Despite Donald Trump doing a victory lap where he claimed “total exoneration” from the Russia probe over a year ago, we were quickly reminded that it wasn’t the case, despite Bill Barr’s best efforts to shield him from looking bad in an embarrassing summary of the Mueller Report.
In the time since then, a number of unsettling details began coming to light, as it became obvious that Rod Rosenstein was quietly undermining the investigation. Recently it was revealed that Robert Mueller left out some key details in his investigation and now, one of the lead prosecutors on his team has spoken out further – and at one of the worst possible times for Donald Trump and his administration.
Andrew Weissmann, who made an appearance on MSNBC’s Morning Joe on Tuesday, was the former lead prosecutor in Mueller’s Russia probe and he confirmed the worst of what many of us have been suspecting all along. Early on in the investigation, when Mueller’s team issued a subpoena to Deutsche Bank for Donald Trump’s records, they received a call from the White House, intimidating them against looking into the president’s financial records. As soon as the story about Trump’s tax returns dropped, many of us suspected that there was something blatantly illegal that it was covering up.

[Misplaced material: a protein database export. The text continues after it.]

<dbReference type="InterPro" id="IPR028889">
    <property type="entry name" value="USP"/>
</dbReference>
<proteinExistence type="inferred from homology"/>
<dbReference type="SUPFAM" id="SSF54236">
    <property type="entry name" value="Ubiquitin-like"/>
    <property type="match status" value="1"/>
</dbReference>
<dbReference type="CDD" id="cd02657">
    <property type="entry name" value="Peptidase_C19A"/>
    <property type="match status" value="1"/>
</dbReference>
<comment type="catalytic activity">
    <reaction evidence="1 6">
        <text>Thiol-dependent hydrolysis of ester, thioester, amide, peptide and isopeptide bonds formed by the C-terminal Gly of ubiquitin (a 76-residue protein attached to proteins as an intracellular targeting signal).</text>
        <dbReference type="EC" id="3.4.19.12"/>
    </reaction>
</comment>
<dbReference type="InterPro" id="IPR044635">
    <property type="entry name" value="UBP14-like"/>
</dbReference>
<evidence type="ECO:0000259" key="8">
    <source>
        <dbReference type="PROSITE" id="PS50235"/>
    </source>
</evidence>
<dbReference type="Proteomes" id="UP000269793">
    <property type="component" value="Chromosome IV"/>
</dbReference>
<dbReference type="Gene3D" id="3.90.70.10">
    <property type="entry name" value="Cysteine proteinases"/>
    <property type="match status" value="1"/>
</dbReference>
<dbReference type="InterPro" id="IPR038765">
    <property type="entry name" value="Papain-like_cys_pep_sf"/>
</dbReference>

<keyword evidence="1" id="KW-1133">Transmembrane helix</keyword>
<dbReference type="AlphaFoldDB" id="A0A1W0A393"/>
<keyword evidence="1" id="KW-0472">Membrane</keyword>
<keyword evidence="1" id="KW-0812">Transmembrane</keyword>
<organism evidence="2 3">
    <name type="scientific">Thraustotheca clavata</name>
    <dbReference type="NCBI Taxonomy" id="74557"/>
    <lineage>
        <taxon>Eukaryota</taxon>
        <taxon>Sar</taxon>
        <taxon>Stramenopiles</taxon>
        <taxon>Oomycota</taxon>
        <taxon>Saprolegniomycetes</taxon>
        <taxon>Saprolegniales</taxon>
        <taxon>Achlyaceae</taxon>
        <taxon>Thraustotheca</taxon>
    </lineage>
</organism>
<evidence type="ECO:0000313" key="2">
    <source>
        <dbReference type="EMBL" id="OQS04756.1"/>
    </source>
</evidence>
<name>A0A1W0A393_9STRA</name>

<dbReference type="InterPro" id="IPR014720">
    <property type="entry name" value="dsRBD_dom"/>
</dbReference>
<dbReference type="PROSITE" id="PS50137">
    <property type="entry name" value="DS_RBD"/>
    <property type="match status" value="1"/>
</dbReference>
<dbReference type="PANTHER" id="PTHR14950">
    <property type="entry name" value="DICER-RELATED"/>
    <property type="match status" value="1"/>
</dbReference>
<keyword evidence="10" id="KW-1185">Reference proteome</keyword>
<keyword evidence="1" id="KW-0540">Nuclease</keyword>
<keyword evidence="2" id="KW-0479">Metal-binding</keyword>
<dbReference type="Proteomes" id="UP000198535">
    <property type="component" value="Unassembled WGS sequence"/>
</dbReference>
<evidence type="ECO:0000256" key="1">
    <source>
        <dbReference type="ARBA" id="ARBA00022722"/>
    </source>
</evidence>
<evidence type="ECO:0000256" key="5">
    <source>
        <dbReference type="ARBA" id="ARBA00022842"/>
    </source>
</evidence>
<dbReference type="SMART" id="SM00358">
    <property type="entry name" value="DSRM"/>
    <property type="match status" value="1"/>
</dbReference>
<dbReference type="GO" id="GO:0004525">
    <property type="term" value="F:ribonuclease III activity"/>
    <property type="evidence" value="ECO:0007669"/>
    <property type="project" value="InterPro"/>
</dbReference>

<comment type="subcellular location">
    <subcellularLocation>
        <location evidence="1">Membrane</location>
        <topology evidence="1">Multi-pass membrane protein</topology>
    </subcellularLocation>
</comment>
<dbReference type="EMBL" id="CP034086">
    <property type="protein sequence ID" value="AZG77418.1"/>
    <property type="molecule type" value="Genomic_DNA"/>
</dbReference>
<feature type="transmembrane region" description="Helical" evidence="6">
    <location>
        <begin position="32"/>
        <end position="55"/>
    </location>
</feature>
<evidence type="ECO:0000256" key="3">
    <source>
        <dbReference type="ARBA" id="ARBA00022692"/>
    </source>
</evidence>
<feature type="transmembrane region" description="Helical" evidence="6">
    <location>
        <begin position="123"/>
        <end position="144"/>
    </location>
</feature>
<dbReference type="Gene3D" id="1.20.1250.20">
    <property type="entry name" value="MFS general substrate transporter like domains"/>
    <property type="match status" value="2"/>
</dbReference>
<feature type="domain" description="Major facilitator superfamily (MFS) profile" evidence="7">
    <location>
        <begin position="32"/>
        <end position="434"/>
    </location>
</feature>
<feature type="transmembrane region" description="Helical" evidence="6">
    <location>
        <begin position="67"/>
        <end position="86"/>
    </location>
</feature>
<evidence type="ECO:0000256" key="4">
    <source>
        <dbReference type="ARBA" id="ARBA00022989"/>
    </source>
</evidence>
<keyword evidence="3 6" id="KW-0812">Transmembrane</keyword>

Now, Weissmann admits publicly that he regrets not probing further, just after The New York Times released its story. This can’t be a coincidence, and we may be seeing more details about the investigation leak out sooner – with the possibility that Trump and his transition team could be investigated again on his ties to Russia, just before the election happens. Either way, the bombshells are happening at a faster rate than the Republicans are able to spin them. Even if many of Trump’s supporters don’t change their minds, they’ll probably have a hard time keeping up their defense of him – now and after the election. This is why it’s important to keep at our efforts of phone banking and volunteering to elect Joe Biden on November 3.
James Sullivan is the assistant editor of Brain World Magazine and an advocate of science-based policy making